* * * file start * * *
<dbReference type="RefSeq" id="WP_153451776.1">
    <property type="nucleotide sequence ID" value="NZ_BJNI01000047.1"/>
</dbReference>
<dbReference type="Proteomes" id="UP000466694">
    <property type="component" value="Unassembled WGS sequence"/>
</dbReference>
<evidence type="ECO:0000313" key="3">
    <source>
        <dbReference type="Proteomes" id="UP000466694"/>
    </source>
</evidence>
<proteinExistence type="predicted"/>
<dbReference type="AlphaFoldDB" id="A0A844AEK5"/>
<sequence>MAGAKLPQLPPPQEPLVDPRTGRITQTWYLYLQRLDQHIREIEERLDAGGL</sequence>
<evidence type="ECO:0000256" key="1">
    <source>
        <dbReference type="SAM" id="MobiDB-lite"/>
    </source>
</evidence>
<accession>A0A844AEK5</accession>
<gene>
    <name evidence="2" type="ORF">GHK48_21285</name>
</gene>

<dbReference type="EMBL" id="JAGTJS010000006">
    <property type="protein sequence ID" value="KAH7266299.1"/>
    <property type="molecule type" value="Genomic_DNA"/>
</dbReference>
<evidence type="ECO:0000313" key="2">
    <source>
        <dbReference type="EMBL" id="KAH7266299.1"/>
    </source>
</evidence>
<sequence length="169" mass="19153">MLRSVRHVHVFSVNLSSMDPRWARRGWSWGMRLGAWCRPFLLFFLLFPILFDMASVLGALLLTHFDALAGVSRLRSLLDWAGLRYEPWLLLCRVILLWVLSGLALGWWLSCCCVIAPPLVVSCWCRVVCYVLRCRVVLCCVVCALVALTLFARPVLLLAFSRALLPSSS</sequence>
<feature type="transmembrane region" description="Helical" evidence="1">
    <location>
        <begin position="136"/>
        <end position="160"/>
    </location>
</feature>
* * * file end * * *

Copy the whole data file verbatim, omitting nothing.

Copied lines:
<dbReference type="RefSeq" id="WP_153451776.1">
    <property type="nucleotide sequence ID" value="NZ_BJNI01000047.1"/>
</dbReference>
<dbReference type="Proteomes" id="UP000466694">
    <property type="component" value="Unassembled WGS sequence"/>
</dbReference>
<evidence type="ECO:0000313" key="3">
    <source>
        <dbReference type="Proteomes" id="UP000466694"/>
    </source>
</evidence>
<proteinExistence type="predicted"/>
<dbReference type="AlphaFoldDB" id="A0A844AEK5"/>
<sequence>MAGAKLPQLPPPQEPLVDPRTGRITQTWYLYLQRLDQHIREIEERLDAGGL</sequence>
<evidence type="ECO:0000256" key="1">
    <source>
        <dbReference type="SAM" id="MobiDB-lite"/>
    </source>
</evidence>
<accession>A0A844AEK5</accession>
<gene>
    <name evidence="2" type="ORF">GHK48_21285</name>
</gene>

<dbReference type="EMBL" id="JAGTJS010000006">
    <property type="protein sequence ID" value="KAH7266299.1"/>
    <property type="molecule type" value="Genomic_DNA"/>
</dbReference>
<evidence type="ECO:0000313" key="2">
    <source>
        <dbReference type="EMBL" id="KAH7266299.1"/>
    </source>
</evidence>
<sequence length="169" mass="19153">MLRSVRHVHVFSVNLSSMDPRWARRGWSWGMRLGAWCRPFLLFFLLFPILFDMASVLGALLLTHFDALAGVSRLRSLLDWAGLRYEPWLLLCRVILLWVLSGLALGWWLSCCCVIAPPLVVSCWCRVVCYVLRCRVVLCCVVCALVALTLFARPVLLLAFSRALLPSSS</sequence>
<feature type="transmembrane region" description="Helical" evidence="1">
    <location>
        <begin position="136"/>
        <end position="160"/>
    </location>
</feature>